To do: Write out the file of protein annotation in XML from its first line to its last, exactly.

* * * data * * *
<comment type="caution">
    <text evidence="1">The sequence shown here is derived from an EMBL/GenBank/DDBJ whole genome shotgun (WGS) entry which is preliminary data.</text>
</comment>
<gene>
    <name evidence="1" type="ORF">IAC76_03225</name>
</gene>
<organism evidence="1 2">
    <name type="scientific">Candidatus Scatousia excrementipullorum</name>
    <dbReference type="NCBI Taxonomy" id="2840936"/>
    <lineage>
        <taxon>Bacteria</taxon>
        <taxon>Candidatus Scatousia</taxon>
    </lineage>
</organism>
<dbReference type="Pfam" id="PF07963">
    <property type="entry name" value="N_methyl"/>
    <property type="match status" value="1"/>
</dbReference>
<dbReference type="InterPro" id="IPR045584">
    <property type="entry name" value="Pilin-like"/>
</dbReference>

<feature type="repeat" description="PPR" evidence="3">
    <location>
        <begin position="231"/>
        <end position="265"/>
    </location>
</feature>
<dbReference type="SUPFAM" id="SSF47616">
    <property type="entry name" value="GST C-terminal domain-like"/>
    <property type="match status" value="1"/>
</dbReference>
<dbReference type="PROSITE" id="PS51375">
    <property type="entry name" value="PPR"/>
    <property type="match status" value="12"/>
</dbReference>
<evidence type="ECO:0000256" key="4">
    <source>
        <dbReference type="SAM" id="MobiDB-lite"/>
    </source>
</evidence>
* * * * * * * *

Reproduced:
<comment type="caution">
    <text evidence="1">The sequence shown here is derived from an EMBL/GenBank/DDBJ whole genome shotgun (WGS) entry which is preliminary data.</text>
</comment>
<gene>
    <name evidence="1" type="ORF">IAC76_03225</name>
</gene>
<organism evidence="1 2">
    <name type="scientific">Candidatus Scatousia excrementipullorum</name>
    <dbReference type="NCBI Taxonomy" id="2840936"/>
    <lineage>
        <taxon>Bacteria</taxon>
        <taxon>Candidatus Scatousia</taxon>
    </lineage>
</organism>
<dbReference type="Pfam" id="PF07963">
    <property type="entry name" value="N_methyl"/>
    <property type="match status" value="1"/>
</dbReference>
<dbReference type="InterPro" id="IPR045584">
    <property type="entry name" value="Pilin-like"/>
</dbReference>

<feature type="repeat" description="PPR" evidence="3">
    <location>
        <begin position="231"/>
        <end position="265"/>
    </location>
</feature>
<dbReference type="SUPFAM" id="SSF47616">
    <property type="entry name" value="GST C-terminal domain-like"/>
    <property type="match status" value="1"/>
</dbReference>
<dbReference type="PROSITE" id="PS51375">
    <property type="entry name" value="PPR"/>
    <property type="match status" value="12"/>
</dbReference>
<evidence type="ECO:0000256" key="4">
    <source>
        <dbReference type="SAM" id="MobiDB-lite"/>
    </source>
</evidence>